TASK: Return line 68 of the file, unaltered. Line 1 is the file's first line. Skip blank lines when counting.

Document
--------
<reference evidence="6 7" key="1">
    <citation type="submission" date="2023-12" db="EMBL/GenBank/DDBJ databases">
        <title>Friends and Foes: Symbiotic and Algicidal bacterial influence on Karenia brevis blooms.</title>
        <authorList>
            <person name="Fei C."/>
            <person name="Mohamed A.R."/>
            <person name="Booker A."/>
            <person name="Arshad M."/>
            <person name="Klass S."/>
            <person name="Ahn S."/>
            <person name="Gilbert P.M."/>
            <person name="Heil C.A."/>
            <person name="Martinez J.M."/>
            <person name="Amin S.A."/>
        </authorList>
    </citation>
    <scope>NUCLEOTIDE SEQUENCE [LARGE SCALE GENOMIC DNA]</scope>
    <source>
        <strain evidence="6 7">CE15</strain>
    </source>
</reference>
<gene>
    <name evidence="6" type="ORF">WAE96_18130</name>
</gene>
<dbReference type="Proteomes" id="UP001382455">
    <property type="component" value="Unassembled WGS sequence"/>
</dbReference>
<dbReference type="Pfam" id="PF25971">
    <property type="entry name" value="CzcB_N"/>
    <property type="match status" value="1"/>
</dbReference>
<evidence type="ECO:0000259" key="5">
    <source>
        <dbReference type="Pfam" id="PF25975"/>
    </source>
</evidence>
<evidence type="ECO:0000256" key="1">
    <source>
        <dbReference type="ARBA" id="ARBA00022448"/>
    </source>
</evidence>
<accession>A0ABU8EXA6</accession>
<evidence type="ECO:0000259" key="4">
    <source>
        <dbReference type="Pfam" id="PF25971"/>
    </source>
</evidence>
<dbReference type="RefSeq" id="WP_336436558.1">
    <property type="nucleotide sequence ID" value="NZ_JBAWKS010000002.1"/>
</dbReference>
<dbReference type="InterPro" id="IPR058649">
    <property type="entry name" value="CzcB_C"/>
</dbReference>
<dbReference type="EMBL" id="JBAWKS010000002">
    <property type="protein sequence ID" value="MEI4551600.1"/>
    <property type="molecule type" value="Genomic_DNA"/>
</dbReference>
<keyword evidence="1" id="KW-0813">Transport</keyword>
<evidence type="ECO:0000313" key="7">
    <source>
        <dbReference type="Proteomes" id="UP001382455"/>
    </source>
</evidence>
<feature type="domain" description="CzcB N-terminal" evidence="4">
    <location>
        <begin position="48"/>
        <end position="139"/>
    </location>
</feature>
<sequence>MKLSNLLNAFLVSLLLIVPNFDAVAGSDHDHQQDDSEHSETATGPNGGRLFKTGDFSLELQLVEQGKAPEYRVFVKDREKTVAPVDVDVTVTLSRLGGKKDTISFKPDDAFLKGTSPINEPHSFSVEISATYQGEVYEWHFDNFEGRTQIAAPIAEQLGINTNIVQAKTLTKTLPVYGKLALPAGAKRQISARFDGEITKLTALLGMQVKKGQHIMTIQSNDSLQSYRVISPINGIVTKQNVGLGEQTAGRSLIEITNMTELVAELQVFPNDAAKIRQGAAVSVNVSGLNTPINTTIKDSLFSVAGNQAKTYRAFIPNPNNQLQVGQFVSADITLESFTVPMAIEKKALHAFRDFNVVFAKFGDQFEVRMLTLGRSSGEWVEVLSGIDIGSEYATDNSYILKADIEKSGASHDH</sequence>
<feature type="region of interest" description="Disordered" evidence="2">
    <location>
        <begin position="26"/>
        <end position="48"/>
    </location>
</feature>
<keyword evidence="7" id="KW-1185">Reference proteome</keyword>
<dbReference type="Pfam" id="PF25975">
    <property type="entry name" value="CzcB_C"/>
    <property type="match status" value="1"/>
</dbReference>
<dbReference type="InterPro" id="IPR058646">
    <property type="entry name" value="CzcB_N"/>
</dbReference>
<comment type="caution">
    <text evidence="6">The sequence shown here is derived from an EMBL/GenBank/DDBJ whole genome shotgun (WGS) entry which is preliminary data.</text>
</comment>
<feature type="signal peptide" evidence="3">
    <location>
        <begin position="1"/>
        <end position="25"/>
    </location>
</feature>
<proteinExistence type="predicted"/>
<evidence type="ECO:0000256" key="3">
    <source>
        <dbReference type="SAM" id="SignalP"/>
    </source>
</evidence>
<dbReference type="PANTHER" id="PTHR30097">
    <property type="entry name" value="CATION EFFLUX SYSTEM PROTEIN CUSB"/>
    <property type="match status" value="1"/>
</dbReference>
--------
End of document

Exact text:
    </location>